Once 3D-applications begin to demand power from the GPU, electrical power consumption climbs. Because the GeForce GTX 500-series uses new hardware power monitoring technology not included on previous GeForce models, we've had to work around the power-throttling effects enabled when using FurMark or OCCT. To do so, we merely renamed Furmark.exe to renamed.exe and changed some file names and locations. Measured at full throttle with FurMark's 3D torture load, the GeForce GTX 560 Ti topped out at 199W maximum power draw. NVIDIA's stated max TDP is 170W, measured as maximum power draw in real world applications. Our measurements are absolute maximums, since Furmark is not representative of real-world gaming power draw.



 

Comments 

 
# Nice Pricerealneil 2011-01-25 08:11
I like it,...it's a good performer for the money, and two of them together would be formidable.
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# RE: EVGA GeForce GTX 560 Titanium Video CardShakey 2011-01-25 11:22
So, 9" for the card - how much do the PCI-E connectors add to the length? And is this going to run on a 450W PSU?

Been holding out on my Sandy Bridge Mini-ITX system until this card shows up, and I'm set on using the Sugo SG05-450. If this card will fit and can be powered by the 450W Strider then it's going in, otherwise I'm going GTX 460 instead.
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# RE: RE: EVGA GeForce GTX 560 Titanium Video CardKerel 2011-01-25 14:04
I`m lookin @ this card for a same build as you do(SG06-450(looks better than SG05 (i think))).
There are also manufacturers with custom build coolers and pcb`s that put the PCI-E connectors on the side.
I know Asus, MSI and Gigabyte do. They should fit in these cases.
All reference cards have the PCI-E connectors facing rearwards
As for the power caracteristics Nvidia advises a 500watt minimum.
But the high quality 450watt 80plus bronse powersupply fitted in these cases should be easy enough for these cards.

I would not worry about it. Good luck with your build

Good luck with your build!
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# RE: RE: EVGA GeForce GTX 560 Titanium Video CardOlin Coles 2011-01-25 14:32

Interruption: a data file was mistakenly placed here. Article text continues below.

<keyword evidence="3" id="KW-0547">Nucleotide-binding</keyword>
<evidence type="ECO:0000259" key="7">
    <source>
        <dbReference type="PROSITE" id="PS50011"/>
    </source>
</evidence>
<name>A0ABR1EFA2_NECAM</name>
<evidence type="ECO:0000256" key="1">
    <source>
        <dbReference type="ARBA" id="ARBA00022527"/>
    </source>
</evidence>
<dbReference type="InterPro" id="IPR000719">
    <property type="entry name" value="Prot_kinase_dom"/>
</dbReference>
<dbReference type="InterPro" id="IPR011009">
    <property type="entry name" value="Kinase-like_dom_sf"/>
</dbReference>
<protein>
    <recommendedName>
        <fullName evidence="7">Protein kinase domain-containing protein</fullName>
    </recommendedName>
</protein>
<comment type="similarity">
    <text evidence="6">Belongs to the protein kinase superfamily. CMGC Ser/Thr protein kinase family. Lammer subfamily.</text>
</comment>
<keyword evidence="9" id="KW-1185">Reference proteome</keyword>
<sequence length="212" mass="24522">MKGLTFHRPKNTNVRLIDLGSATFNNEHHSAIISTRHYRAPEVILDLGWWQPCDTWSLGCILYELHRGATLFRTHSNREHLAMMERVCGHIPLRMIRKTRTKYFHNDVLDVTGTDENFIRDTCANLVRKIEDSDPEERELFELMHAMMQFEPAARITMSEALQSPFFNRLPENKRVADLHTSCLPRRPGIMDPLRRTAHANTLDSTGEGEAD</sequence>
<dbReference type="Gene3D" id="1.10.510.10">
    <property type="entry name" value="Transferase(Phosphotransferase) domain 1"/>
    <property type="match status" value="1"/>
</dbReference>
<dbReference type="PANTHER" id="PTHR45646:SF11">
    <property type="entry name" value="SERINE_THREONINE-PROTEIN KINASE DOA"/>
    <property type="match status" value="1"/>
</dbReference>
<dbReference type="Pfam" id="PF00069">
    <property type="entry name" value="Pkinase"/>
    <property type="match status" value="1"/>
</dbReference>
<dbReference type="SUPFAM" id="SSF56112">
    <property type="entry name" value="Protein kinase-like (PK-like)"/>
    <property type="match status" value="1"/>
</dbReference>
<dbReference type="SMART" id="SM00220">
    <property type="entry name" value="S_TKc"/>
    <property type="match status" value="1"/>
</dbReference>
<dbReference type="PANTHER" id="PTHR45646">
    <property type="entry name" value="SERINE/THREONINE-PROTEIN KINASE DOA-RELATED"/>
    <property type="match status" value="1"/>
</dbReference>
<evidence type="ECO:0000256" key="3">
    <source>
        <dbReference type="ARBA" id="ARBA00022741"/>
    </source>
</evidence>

It depends on the PSU brand, but I think that adding one more inch would be a safe consideration. As for your PSU, it's difficult to say if 450W will be enough because I have no idea what else you're running. Besides, the review has already stated NVIDIA's recommendation for a 500W PSU.
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# RE: RE: RE: EVGA GeForce GTX 560 Titanium Video CardShakey 2011-01-25 14:52
I did see NVIDIA's recommendation which is why I asked the question - recommendations generally are higher than actual requirements to give the manufacturer some breathing space if a user tries to run their kit to the wire.

As far as the rest of the kit goes, here's the full proposed spec:

Core i5 2400
Gigabyte H67N-USB3 Mini-ITX board
2x4GB DDR3 RAM (more than likely a 1.5V kit)
GTX 560
OCZ Vertex 2E 120GB SSD
WD Scorpio Black 500GB HDD
Slimline Blu-Ray/DVD-RW
Antec Kuhler H20 630 OR Prolimatech Samuel 17 with AP121 Air Penetrator
NO overclocking at all (H67 chipset obviously), undervolting where/if possible.

The PSU that's in the SG05-450 is Silverstone' Strider ST45SF 450W
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# RE: RE: RE: RE: EVGA GeForce GTX 560 Titanium Video CardOlin Coles 2011-01-25 15:15
Does that Silverstone Strider ST45SF 450W PSU have dual PCI-E connections? It should be enough wattage overall, but I wouldn't suggest using a Molex-to-PCIe adapter... it might overload the PCI-E rail.
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# RE: RE: RE: RE: RE: EVGA GeForce GTX 560 Titanium Video CardShakey 2011-01-25 17:17
Sure does, 1 PCI-E 6 pin and 1 PCI-E 6+2 pin.
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# RE: RE: RE: RE: RE: RE: EVGA GeForce GTX 560 Titanium Video CardOlin Coles 2011-01-25 17:19
This it should work just fine. Good luck!
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# RE: RE: RE: RE: RE: RE: RE: EVGA GeForce GTX 560 Titanium Video CardShakey 2011-01-25 17:26